'And when I see such a perfect lay figure as you, I can't help spreading the glad tidings.'

'No?' said Miss Pettigrew, bewildered.

Miss Dubarry leaned closer.

'My hair,' stated Miss Dubarry, 'is mouse coloured ... like yours.'

'No!' gasped Miss Pettigrew. 'Not really.'

'A fact. I thought black suited me better.'


'My eyebrows,' continued Miss Dubarry, 'and eyelashes are sandy-coloured. I have plucked my eyebrows and pencilled in new ones. My eyelashes, as well as being such a damnable shade, are short. I have had new ones fixed. Black, long and curly.'

'Marvellous,' whispered Miss Pettigrew, at last realizing the reason for Miss Dubarry's surprising eyes.

'I have the insipid, indeterminate complexion that goes with that stupid colouring. I thought a creamy pallor a great deal more interesting.'

'Absolutely,' breathed Miss Pettigrew.

'My nose was a difficulty. You score over me there. But McCormick is a marvellous surgeon. He gave me a new one.'

'No,' gasped Miss Pettigrew.

'My teeth were the greatest trouble,' confessed Miss Dubarry. 'They weren't spaced evenly. Fifty pounds that cost me. But it was worth it.'

Miss Pettigrew leaned back.

'It's unbelievable,' she said faintly, 'quite unbelievable.'

'I forgot the ears,' said Miss Dubarry. 'They stood out too much, but, as I say, McCormicks's a marvellous surgeon. He soon put that right.'

'It can't be possible.' Miss Pettigrew was almost beyond words. 'I mean, you're not you.'

'Just a little care,' said Miss Dubarry. 'It does wonders.'

'Miracles,' articulated Miss Pettigrew, 'miracles; I'll never believe a woman again when I see her.'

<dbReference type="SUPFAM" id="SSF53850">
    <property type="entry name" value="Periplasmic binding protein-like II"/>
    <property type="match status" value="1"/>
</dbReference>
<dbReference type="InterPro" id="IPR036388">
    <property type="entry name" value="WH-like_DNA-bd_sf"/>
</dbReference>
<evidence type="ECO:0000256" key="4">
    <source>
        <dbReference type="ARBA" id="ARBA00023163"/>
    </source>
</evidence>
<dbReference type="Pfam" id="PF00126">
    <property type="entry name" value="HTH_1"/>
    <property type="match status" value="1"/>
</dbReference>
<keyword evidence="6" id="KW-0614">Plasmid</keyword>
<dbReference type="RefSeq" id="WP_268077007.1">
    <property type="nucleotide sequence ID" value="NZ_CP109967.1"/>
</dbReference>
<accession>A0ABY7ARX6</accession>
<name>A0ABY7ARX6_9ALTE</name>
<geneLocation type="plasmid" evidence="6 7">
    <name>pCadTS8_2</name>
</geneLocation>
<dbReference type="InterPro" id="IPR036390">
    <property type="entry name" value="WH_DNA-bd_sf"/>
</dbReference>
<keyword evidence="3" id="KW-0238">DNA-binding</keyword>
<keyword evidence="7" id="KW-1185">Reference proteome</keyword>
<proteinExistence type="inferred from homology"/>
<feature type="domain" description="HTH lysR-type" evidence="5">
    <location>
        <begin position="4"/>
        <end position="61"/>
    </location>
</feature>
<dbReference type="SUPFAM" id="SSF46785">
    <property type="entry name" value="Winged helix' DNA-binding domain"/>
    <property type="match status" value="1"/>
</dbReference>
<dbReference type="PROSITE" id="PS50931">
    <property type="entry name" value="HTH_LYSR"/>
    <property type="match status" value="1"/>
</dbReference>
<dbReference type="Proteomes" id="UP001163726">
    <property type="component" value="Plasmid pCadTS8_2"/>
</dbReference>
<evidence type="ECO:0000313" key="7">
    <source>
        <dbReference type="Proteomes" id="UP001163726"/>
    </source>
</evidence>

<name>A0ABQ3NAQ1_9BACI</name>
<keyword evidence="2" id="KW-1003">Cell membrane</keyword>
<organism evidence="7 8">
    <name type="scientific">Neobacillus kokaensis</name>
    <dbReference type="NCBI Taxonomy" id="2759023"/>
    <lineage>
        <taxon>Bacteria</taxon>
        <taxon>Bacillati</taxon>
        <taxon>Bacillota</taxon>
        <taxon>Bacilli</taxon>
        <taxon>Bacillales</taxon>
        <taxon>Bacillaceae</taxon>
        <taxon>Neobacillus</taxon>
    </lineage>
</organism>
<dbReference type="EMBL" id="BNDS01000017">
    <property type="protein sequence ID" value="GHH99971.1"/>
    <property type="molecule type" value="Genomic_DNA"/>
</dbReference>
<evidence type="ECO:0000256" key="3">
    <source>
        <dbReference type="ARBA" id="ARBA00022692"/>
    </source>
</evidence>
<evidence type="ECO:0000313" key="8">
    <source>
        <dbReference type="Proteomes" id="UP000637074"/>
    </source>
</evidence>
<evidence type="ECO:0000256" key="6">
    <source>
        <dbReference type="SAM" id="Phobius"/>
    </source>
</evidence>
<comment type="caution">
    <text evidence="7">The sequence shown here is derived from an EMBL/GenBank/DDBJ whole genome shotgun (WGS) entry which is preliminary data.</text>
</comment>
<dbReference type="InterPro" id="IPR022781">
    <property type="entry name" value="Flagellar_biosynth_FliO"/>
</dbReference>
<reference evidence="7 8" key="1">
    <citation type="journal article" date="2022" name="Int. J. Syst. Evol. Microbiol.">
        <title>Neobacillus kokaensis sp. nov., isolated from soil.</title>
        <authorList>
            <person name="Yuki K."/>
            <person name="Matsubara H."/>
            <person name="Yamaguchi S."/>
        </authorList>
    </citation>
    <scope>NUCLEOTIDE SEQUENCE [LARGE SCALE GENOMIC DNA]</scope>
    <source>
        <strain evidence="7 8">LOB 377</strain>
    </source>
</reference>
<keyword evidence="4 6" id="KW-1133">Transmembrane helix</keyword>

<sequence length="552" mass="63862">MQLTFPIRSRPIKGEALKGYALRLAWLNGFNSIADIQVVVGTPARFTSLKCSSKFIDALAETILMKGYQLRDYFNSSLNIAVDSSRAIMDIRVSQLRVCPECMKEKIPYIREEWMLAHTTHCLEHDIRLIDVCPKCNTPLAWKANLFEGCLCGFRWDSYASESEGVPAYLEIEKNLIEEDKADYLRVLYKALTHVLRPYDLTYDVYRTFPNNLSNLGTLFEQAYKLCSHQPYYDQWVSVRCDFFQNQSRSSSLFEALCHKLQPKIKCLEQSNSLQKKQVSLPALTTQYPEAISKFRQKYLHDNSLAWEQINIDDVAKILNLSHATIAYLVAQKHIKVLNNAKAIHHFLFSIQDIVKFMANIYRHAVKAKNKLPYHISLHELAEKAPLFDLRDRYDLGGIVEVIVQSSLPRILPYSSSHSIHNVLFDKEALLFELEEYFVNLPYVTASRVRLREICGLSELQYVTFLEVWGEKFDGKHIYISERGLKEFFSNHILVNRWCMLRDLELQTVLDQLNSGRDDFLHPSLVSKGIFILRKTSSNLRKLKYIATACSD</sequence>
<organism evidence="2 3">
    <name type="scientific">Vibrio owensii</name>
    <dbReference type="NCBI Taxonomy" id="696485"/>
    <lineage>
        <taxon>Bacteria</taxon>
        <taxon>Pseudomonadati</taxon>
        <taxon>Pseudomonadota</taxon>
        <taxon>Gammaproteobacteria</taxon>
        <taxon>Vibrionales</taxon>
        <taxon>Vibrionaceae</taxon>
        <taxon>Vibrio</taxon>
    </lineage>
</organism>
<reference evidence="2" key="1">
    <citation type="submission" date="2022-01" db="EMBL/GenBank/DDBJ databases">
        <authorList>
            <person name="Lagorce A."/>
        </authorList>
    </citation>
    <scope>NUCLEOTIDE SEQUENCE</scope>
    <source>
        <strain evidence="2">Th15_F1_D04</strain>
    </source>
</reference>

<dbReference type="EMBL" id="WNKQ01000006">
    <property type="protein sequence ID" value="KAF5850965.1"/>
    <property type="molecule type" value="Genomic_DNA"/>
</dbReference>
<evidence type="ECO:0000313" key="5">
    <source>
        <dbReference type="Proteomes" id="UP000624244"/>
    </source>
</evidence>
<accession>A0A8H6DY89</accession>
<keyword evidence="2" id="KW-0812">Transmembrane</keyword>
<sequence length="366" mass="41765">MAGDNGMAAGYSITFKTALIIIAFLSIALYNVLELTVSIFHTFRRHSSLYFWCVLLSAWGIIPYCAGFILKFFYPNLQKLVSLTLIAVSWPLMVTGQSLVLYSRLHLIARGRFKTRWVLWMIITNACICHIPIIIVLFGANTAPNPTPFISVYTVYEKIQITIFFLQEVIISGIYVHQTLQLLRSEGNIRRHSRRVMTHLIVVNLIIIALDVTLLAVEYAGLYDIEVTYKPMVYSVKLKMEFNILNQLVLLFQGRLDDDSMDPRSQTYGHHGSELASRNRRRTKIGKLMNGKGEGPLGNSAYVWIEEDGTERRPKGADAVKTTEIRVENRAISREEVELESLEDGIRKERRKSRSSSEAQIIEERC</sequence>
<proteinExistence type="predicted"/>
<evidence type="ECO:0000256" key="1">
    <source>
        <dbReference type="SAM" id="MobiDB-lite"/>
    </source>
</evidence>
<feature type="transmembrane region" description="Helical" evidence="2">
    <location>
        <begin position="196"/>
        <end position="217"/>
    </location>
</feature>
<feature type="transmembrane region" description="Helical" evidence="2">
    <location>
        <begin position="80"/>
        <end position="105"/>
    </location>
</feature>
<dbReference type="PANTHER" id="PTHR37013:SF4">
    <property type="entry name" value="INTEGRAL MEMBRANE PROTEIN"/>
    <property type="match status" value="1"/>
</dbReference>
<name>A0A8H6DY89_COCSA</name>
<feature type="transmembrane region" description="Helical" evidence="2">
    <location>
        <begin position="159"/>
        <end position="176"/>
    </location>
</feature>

'Why!' said Miss Dubarry. 'Would you have us all go naked and unashamed? Must we take off the powder with the petticoat, and discard the eyeblack with the brassiere? Must we renounce beauty and revert to the crudities of nature?'

'All but Miss LaFosse,' continued Miss Pettigrew faintly but loyally. 'I saw her straight ... out ... of ... the ... bath.'

'Oh, Delysia!' said Miss Dubarry. 'She's different. She was blessed at birth.'

11 September 2008

from Tristan und Isolde, act 2 scene 2 (Richard Wagner)

Doch unsre Liebe,
heißt sie nicht Tristan
und – Isolde?
Dies süße Wörtlein: und,
was es bindet,
der Liebe Bund,
wenn Tristan stürb’,
zerstört’ es nicht der Tod?

Was stürbe dem Tod,
als was uns stört,
was Tristan wehrt,
Isolde immer zu lieben,
ewig ihr nur zu leben?

Doch dieses Wörtlein: und –
wär’ es zerstört,
wie anders als
mit Isoldes eignem Leben
wär’ Tristan der Tod gegeben?

So starben wir,
um ungetrennt,
ewig einig,
ohne End’,
ohn’ Erwachen,
ohn’ Erbangen,
namenlos in Lieb’ umfangen,
ganz uns selbst gegeben,
der Liebe nur zu leben!

02 September 2008

from unspecified music reviews (George Bernard Shaw)

At Bayreuth, the highly esteemed ladies are requested by public notice to remove their hats, and those who have innocent little bonnets, which would not obstruct a child's view, carefully remove them. The ladies with the Eiffel hats, regarding them as objects of public interest not second to any work of Wagner's, steadfastly disregard the notice; and Germany, with all its martinets, dare not enforce the discipline.